Typical interrupt generation and processing in computer platforms involve some type of interrupt controller. Currently, typical computer platform interrupt architecture utilizes an Advanced Programmable Interrupt Controller (APIC) that includes two parts, a local part, which is “local” to the processor(s), and an input/output (IO) part, that is typically part of the computer's I/O subsystem. The APIC architecture is capable of directing interrupts to a specific processor based on logical or physical processor-ID, or automatically redirecting interrupts to the processor currently executing the lowest priority task. However, the current APIC solution assumes that the same operating system software is managing and executing on all the processors in the system. In this context, “processors” refers to all logical processors, be they, for example, multi-processors, multi-core processor, or hyper-threaded processors. In the case where multiple VMs are being executed substantially simultaneously on different processors, the processor that is associated with the lowest priority may not be running the VM that owns the partitioned interrupting device.
Typically, if the interrupt from an assigned device is delivered to a processor that is not running the target VM, the interrupt causes the VMM to trap the interrupt. The VMM is then required to steer the interrupt to the target VM by appropriate means. One example technique is for the VMM software to re-direct the interrupt to the processor running the target VM through an inter-processor interrupt (IPI). This software based interrupt steering often causes reduction in performance. Often, even if the interrupt is delivered by hardware to the correct processor (running the target VM), the VMM still traps the interrupt because the VMM traps every interrupt in order to assure that the interrupt is properly directed to the processor. This is required since existing interrupt steering in hardware has no notion of virtual machine locality with respect to the processors in the system.
Subject matter is particularly pointed out and distinctly claimed in the concluding portions of the specification. The disclosed subject matter, however, both as to organization and the method of operation, together with objects, features and advantages thereof, may be best understood by a reference to the following detailed description when read with the accompanying drawings in which:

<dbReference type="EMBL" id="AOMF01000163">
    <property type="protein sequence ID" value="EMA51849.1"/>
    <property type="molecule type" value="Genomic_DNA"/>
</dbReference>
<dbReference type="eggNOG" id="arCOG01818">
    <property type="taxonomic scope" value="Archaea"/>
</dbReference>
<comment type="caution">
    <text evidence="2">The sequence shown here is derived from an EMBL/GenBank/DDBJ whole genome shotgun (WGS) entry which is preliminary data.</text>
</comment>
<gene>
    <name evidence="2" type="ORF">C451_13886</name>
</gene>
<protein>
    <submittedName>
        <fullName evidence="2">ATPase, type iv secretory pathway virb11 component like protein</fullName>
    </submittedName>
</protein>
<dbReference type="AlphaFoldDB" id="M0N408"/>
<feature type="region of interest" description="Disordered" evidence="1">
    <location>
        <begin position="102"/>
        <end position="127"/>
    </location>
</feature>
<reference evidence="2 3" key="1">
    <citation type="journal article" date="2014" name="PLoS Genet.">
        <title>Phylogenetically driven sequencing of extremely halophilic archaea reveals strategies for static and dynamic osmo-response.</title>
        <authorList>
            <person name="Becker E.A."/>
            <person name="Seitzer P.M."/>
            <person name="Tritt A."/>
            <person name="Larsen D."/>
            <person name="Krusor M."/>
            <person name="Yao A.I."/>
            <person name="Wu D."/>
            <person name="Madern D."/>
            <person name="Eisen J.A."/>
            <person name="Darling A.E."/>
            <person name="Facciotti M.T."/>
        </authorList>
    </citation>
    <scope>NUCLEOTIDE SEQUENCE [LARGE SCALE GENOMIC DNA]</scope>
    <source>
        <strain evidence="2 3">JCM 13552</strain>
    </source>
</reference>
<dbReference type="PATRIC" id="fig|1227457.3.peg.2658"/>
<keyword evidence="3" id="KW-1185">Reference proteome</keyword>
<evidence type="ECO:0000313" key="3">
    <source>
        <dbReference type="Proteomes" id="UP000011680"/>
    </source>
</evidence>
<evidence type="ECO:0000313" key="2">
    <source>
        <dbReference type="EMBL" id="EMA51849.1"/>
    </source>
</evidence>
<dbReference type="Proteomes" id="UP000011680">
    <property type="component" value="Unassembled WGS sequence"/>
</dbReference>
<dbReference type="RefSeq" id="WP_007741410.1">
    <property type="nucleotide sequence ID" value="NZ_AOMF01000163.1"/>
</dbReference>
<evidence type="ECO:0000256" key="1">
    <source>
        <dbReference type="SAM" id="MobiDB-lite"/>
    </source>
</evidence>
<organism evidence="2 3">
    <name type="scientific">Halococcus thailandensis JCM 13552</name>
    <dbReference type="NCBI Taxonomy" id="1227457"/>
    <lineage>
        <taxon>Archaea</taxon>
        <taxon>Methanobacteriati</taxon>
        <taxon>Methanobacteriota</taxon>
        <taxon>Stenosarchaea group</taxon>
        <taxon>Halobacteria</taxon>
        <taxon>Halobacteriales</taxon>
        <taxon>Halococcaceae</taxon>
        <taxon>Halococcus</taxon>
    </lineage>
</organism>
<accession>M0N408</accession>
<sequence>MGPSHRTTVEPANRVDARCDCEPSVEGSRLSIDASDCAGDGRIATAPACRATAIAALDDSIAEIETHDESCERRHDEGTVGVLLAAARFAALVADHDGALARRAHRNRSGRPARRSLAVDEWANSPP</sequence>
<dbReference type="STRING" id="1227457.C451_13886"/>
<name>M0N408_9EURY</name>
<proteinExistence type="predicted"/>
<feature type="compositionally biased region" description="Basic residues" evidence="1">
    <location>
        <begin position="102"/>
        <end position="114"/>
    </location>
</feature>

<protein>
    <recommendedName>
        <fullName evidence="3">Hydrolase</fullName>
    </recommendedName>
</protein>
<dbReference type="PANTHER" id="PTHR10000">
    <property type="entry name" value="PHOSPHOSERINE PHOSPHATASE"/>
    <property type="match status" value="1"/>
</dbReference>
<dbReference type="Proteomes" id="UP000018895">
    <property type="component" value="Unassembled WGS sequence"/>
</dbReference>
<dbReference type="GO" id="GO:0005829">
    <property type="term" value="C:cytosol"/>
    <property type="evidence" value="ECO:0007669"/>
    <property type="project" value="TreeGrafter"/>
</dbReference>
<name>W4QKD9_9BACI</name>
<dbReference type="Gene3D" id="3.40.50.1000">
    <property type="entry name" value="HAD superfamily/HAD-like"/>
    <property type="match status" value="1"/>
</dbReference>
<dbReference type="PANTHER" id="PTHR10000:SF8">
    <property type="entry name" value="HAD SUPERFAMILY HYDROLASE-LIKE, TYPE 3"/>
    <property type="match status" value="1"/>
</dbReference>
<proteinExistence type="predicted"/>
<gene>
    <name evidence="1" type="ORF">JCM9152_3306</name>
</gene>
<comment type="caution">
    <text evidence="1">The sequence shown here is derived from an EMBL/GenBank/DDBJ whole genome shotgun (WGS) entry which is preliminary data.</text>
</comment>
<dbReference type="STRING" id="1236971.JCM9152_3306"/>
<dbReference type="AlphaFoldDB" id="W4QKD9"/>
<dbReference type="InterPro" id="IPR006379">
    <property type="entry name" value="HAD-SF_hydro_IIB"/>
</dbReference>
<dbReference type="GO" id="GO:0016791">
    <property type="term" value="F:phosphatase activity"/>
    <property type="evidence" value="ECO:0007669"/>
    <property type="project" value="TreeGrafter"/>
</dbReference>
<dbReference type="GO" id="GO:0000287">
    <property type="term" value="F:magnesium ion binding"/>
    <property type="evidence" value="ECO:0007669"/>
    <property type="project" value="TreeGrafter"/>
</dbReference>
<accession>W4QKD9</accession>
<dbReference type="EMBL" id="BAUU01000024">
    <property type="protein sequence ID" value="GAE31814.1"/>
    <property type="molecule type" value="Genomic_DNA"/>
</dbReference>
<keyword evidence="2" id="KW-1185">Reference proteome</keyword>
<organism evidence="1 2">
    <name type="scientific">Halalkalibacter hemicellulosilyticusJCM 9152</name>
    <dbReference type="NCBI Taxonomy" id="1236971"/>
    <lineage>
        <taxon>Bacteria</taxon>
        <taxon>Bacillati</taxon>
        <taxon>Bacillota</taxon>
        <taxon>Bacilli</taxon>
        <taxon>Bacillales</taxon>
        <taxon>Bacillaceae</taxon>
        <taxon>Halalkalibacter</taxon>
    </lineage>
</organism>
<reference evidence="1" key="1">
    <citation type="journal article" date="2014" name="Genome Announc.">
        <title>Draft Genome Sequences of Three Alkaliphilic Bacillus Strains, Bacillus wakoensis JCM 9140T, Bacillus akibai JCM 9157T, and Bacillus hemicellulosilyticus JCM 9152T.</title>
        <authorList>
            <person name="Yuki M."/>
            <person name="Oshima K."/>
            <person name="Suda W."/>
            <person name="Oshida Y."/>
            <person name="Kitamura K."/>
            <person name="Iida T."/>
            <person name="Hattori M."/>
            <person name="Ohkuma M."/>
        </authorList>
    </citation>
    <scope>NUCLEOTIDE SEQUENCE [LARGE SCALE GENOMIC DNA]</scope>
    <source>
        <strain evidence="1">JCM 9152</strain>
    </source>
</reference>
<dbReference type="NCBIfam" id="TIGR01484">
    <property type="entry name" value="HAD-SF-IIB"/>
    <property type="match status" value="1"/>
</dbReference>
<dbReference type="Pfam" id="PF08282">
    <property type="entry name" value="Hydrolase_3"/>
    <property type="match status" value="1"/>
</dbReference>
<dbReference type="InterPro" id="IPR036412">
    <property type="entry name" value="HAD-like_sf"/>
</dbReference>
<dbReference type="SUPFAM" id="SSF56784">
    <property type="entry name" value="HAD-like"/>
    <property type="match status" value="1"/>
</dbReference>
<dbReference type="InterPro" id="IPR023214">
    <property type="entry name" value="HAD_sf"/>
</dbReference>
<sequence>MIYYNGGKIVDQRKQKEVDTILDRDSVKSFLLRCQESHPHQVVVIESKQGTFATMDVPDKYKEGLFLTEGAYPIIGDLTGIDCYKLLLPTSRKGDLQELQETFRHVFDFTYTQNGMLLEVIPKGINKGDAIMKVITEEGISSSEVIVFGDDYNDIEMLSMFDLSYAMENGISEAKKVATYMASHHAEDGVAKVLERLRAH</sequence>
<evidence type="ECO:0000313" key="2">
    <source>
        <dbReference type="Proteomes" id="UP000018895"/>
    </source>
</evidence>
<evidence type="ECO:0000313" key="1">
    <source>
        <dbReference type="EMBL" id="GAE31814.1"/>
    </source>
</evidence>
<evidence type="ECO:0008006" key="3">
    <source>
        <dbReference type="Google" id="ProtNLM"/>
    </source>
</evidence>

In the following detailed description, numerous details are set forth in order to provide a thorough understanding of the present disclosed subject matter. However, it will be understood by those skilled in the art that the disclosed subject matter may be practiced without these specific details. In other instances, well-known methods, procedures, components, and circuits have not been described in detail so as to not obscure the disclosed subject matter.
It is contemplated that the VCB may communicate the VM-ID to the executing processor. In one embodiment, the VCB may save the VM-ID of the VM in a virtual machine control block which may be loaded by the processor when initiating or resuming the VM execution. Each processor may then know the VM-ID of the VM it is currently executing.
If a particular processor is reserved to run a specific VM (for example, a preferred VM), the processor is considered to be running in “dedicated mode.” Conversely, if multiple VMs can be run on a particular processor, for example if multiple VMs are time sharing the execution time of the processor, the processor is considered to be running in “shared mode.” A typical VCB may, in one example embodiment, run a specific VM in dedicated mode if the VM has specific performance or real-time requirements that may not be fulfilled by running it in shared mode. In one embodiment, one or more processors operating in dedicated mode may be associated with a particular VM, and the system (hardware/software) may utilize the dedicated usage mode to provide specialized features such as for improved performance. In another embodiment, a VCB may run VMs in shared mode on one or more processors to get better utilization of the processing resources. In one embodiment, a processor operating in shared mode may be associated with multiple VMs over a period of time, as the processor gets shared between these VMs.